I would rent a cheap hotel near some great hiking trails and hide away for the weekend dreaming of what I envisioned for the rest of my life. I would order take-out so I didn’t have to be around strangers and dine alone while hiding in my dingy room making lists of all the things I wanted for myself and my family in the future as a way to keep me occupied.

During my first solo trip, I came up with my top ten list of what I wanted my life to look like in five years and then ten. Astonishing no one more than myself, every single thing I had written down on that list became a reality a short time later.

Of the few things on that list that I still remember having written down was that I would have a new house with a good amount of land near some woods, and it would have fruit trees and a large garden, and wild birds would visit me every day. I would also have had my vision corrected (laser surgery) and I would finally fulfill my lifelong dream to go to Africa.

Of course, none of these things were simply handed to me, my husband and I worked very hard to accomplish all of that and more. But it was the time I spent alone hiding from the extraordinary pressures of the outside world that sparked that fire inside me. It needed to be kindled and required a lot of time and patience to keep it going, but eventually, we got there – together.

As my kids got older, my weekends away morphed into longer and longer stretches. First, a week at a cottage on the beach, followed by another week there a few years later, and then more than two weeks alone in Africa.

The first time I went to the beach without my family, I spent the entire first day feeling guilty for having left them behind. I was renting the same cottage in Cape Cod we had vacationed at as a family, so the memories flooded in the moment I opened the creaky old wooden door.

Everywhere I looked told a story, so instead of diving headfirst into one of the many books I’d brought along to keep me company, I just sat back, looked around and replayed our precious home movies in my mind.

There was no television, and no good stations on the radio (this was back before cell phones and laptops and the like) but I was perfectly happy during those first few hours to just crack open the sticky, salty old windows and sit in the silence watching the curtains be sucked in and out against the screens as I listened to the waves crashing on the beach beckoning to me.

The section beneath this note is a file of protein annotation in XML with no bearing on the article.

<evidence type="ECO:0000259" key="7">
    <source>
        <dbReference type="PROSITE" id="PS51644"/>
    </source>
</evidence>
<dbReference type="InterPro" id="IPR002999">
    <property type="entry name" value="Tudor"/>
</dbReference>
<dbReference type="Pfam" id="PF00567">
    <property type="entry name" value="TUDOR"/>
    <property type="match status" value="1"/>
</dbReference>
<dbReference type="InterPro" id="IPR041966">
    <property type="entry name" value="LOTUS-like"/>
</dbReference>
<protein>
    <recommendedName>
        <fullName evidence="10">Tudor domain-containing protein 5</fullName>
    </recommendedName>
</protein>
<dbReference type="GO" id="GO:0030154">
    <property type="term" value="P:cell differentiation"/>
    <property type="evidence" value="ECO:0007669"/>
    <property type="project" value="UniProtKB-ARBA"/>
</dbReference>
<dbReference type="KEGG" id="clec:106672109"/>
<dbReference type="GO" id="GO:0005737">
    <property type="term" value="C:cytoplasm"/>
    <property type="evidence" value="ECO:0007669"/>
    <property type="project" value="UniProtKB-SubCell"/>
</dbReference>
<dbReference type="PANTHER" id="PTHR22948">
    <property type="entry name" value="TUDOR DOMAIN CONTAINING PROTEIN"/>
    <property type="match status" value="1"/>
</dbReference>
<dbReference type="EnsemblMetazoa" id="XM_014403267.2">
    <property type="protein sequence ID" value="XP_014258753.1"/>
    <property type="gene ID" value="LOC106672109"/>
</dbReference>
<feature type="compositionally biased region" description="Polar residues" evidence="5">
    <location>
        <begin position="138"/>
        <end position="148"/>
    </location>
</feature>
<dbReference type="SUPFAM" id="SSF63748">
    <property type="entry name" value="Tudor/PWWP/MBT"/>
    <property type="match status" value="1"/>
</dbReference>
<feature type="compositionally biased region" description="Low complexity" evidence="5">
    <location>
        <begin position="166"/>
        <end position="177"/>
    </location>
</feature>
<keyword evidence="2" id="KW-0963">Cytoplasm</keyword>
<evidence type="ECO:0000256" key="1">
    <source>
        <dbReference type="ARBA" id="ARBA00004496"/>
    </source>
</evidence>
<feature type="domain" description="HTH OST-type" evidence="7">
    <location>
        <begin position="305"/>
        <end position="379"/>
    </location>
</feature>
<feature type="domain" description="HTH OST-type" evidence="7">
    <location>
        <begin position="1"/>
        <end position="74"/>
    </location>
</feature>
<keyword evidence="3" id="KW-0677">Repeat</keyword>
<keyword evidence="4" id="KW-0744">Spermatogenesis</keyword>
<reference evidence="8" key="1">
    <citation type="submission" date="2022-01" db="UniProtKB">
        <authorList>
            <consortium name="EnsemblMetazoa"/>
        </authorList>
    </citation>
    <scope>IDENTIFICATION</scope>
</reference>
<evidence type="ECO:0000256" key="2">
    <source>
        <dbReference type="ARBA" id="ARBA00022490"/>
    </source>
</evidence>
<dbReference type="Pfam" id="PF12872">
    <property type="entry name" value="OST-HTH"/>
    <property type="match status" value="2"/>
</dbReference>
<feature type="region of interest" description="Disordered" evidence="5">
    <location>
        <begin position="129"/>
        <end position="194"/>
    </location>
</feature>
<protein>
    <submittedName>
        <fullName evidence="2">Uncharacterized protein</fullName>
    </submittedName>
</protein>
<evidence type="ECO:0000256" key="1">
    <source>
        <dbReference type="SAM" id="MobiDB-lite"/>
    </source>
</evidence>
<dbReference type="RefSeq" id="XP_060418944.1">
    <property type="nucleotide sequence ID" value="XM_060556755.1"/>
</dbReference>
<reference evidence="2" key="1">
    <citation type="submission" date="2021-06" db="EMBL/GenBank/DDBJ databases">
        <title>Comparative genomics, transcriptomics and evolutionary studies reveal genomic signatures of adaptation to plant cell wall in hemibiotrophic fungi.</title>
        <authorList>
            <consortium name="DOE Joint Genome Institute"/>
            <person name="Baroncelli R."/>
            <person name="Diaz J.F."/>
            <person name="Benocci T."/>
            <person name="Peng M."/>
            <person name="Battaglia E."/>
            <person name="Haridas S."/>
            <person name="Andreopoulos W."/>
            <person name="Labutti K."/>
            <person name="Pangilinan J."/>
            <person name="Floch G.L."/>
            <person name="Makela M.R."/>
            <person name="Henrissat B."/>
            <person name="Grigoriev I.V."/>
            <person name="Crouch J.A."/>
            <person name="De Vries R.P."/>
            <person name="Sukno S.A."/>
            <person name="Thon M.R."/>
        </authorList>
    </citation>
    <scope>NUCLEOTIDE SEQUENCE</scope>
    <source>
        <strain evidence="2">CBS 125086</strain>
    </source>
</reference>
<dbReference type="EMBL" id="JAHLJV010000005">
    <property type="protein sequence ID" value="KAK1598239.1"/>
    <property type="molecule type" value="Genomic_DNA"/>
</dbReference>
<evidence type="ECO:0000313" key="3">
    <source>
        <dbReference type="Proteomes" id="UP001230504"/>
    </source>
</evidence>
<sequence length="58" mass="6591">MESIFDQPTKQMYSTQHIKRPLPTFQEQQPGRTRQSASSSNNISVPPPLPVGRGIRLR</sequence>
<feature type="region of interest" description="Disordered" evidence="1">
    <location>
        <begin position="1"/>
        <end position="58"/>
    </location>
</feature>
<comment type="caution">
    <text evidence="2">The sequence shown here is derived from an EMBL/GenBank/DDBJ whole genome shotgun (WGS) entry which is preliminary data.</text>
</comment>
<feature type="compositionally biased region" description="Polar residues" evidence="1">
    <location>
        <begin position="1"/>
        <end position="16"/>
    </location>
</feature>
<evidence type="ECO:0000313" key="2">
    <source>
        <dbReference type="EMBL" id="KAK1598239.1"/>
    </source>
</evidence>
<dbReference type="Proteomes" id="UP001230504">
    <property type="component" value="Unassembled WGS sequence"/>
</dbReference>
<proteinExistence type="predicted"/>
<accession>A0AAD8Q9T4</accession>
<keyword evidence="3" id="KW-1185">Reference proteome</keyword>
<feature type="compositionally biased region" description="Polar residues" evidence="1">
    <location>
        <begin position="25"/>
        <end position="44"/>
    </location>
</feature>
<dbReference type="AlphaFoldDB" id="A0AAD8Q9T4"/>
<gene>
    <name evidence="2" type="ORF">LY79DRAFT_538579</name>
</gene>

Sadly, even when you’re hiding from the rest of the world time still finds you and before I knew it my week was coming to a close. My last night there, I decided to make a small fire on the beach, something I’d been too nervous to do before that night.

I hauled the small pile of wood that I had taken with me down to the beach and within minutes it was ablaze just as the sun was beginning to set.

It was a hot night for late June, and I was tempted to go skinny dipping, but a couple of other fires dotting the beach not too far away gave me second thoughts about exposing myself.

I remember sitting there in what felt like a state of grace, watching the flames shoot up from the fire, and the waves crashing on the shore as the stars grew brighter in the sky and thinking to myself, this is what it’s all about.

I was surrounded by every element: the earth, the water, the wind and the fire, and I felt such an incredible rush that it felt safe to come out of hiding, so I removed my tee shirt and leaned back in my beach chair to stare up at the stars without that barrier between us.

I had gone there alone, seeking solace from the demands of my life and at that moment I felt a sense of peace wash over me, unlike anything I’d ever felt before or since.

I remember closing my eyes and offering up a prayer of thanks to the universe, and when I opened them again, I caught a brief flicker of movement just beyond my periphery which startled me enough to sit upright.

That’s when with the help of the firelight I saw the coyote. It was not my first close encounter with one, so there was no part of me that thought to panic even as it began to move closer to me.

It was curious and moved cautiously, making one complete circle around me before going on its way.

It was exhilarating and left me breathless. I felt more alive at that moment then I had for a very long time.

“We live in a time of the dissected soul, the immediate disclosure; our thoughts, imaginings and longings exposed to the light too much, too early and too often, our best qualities squeezed too soon into a world already awash with ideas that oppress our sense of self and our sense of others.” -David Whyte Consolations

Hiding out alone in the dark half naked on the beach that night not only reconnected me to nature it reconnected me to my soul. It was the reunion I’d been longing for. The old me had been washed away with the tides, and I sensed something new was getting ready to emerge.

I was a clean slate ready to come out of hiding, ready to be written on again.